But Hamas is likely to postpone any major decisions about its future until it has cleared out corrupt Fatah officials and consolidated its position in government. And Israel's response to this new reality will be unclear until it has held its elections in March. This means that the peace process and all questions about the "road-map" are likely to be on the back burner for several months. The best way for the rest of the world to further the prospects of peace at this time is to encourage a period of stability. The Quartet - the mediating group of powers made up of Russia, the UN, the EU and the US - will meet early next week to discuss the implications of this result. So too, separately, will EU foreign ministers. A period of reflection from all would be best.

We, naturally, hope that Hamas will find the pressures to go fully down the political route irresistible. And there are encouraging signs that this is already happening. But we understand the fears of those who regard this result as dangerous, both for the Palestinians and the Israelis. Yet, in the end, the mixed feelings of the rest of the world about the result this election has delivered are irrelevant. The democratic voice of the Palestinian people has been heard. And we must now deal with the new reality.

React Now

Latest stories from i100
iJobs Job Widget
iJobs General

Head of Marketing - Pensions

£65000 - £75000 Per Annum: Clearwater People Solutions Ltd: Our client based i...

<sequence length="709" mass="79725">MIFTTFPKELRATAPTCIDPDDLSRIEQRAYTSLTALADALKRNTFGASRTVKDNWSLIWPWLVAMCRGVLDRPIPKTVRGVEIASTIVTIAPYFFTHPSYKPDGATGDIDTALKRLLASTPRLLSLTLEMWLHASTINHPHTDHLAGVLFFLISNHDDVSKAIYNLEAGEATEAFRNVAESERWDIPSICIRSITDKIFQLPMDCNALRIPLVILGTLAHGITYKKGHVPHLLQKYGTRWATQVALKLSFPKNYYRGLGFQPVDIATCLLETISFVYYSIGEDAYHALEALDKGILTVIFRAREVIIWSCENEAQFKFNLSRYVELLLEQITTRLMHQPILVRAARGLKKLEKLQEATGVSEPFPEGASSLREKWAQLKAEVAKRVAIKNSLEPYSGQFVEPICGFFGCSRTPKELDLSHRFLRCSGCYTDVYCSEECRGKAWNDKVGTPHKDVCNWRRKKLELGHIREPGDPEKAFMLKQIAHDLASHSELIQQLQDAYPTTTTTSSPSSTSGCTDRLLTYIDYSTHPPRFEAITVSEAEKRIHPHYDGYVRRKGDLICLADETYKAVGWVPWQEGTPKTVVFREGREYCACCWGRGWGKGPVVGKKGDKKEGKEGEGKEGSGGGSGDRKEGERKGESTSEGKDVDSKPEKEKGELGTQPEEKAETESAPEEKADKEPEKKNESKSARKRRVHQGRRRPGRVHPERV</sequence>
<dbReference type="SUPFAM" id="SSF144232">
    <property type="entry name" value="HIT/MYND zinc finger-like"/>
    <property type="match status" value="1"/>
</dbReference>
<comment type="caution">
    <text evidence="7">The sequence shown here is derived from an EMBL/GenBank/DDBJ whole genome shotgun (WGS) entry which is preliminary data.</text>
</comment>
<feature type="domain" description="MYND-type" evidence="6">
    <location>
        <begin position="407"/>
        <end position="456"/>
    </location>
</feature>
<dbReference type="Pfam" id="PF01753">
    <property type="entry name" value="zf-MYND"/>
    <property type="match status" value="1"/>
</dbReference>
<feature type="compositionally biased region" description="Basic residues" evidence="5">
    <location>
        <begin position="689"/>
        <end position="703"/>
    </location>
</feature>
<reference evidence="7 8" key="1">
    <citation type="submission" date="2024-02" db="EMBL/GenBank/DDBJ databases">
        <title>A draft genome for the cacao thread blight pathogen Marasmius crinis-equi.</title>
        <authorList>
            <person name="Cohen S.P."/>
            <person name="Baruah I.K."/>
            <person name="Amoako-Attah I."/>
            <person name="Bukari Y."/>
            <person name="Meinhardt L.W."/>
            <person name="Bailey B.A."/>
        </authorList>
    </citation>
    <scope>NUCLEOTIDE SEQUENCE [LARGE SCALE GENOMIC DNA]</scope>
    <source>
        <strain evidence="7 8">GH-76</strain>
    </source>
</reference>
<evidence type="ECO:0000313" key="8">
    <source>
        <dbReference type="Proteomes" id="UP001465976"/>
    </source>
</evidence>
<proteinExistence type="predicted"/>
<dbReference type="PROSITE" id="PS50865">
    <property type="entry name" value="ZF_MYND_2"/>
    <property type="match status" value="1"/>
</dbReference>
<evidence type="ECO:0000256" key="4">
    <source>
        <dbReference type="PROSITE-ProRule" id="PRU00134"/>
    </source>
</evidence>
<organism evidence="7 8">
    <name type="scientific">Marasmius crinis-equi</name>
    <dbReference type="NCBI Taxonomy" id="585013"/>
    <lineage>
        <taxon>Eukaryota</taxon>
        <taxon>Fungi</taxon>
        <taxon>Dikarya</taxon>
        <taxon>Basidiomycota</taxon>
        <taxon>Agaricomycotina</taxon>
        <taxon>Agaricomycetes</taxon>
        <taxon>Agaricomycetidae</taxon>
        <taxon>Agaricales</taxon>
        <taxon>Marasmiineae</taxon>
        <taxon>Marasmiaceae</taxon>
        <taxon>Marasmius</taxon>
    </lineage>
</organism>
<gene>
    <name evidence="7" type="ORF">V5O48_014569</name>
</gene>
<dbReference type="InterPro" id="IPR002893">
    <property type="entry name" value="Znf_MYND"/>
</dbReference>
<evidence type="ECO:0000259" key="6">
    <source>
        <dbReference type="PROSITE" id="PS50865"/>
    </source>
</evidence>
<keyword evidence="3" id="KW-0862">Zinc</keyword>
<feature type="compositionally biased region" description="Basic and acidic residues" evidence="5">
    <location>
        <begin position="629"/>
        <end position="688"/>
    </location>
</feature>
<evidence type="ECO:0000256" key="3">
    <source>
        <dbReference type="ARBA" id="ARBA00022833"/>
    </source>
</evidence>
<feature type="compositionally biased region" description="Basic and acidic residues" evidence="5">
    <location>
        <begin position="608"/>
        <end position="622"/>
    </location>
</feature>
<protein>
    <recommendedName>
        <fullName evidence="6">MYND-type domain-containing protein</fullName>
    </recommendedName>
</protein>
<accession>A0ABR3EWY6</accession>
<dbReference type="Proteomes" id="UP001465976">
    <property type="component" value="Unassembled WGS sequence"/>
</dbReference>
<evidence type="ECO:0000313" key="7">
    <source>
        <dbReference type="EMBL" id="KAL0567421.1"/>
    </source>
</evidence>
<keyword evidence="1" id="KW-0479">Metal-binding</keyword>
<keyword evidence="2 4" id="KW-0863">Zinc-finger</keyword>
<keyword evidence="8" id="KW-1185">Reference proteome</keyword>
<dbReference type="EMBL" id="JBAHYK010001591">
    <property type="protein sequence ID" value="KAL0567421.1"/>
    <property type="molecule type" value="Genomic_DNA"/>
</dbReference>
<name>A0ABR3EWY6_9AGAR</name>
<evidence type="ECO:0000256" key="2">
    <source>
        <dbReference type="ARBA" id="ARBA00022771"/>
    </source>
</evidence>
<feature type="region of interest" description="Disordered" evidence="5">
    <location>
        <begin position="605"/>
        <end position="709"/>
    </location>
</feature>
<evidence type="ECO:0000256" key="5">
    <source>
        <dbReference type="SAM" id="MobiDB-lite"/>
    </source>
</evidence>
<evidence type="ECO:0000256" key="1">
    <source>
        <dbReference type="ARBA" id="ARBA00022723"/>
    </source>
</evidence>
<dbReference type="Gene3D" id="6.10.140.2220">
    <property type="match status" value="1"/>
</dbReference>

Organisational Change/ Transition Project Manager

£500 - £550 Per Day: Clearwater People Solutions Ltd: Our client are currently...

Client Services Executive / Account Executive - SW London

£23000 - £26000 per annum: Ashdown Group: Account Executive / Client Services ...

PA to CEO / Executive Secretary

£36000 - £38000 per annum: Ashdown Group: Executive PA to CEO & Executive Dire...

Day In a Page

Read Next

August catch-up: dress to impress, words to use more often, and the end of the internet

John Rentoul
A group of primary school children learn about where babies come from  

Of course seven-year-olds should be taught ‘age appropriate’ sex education

Chloe Hamilton
Kate Bush, Hammersmith Apollo music review: A preamble, then a coup de théâtre - and suddenly the long wait felt worth it

Kate Bush shows a voice untroubled by time

A preamble, then a coup de théâtre - and suddenly the long wait felt worth it
Robot sheepdog technology could be used to save people from burning buildings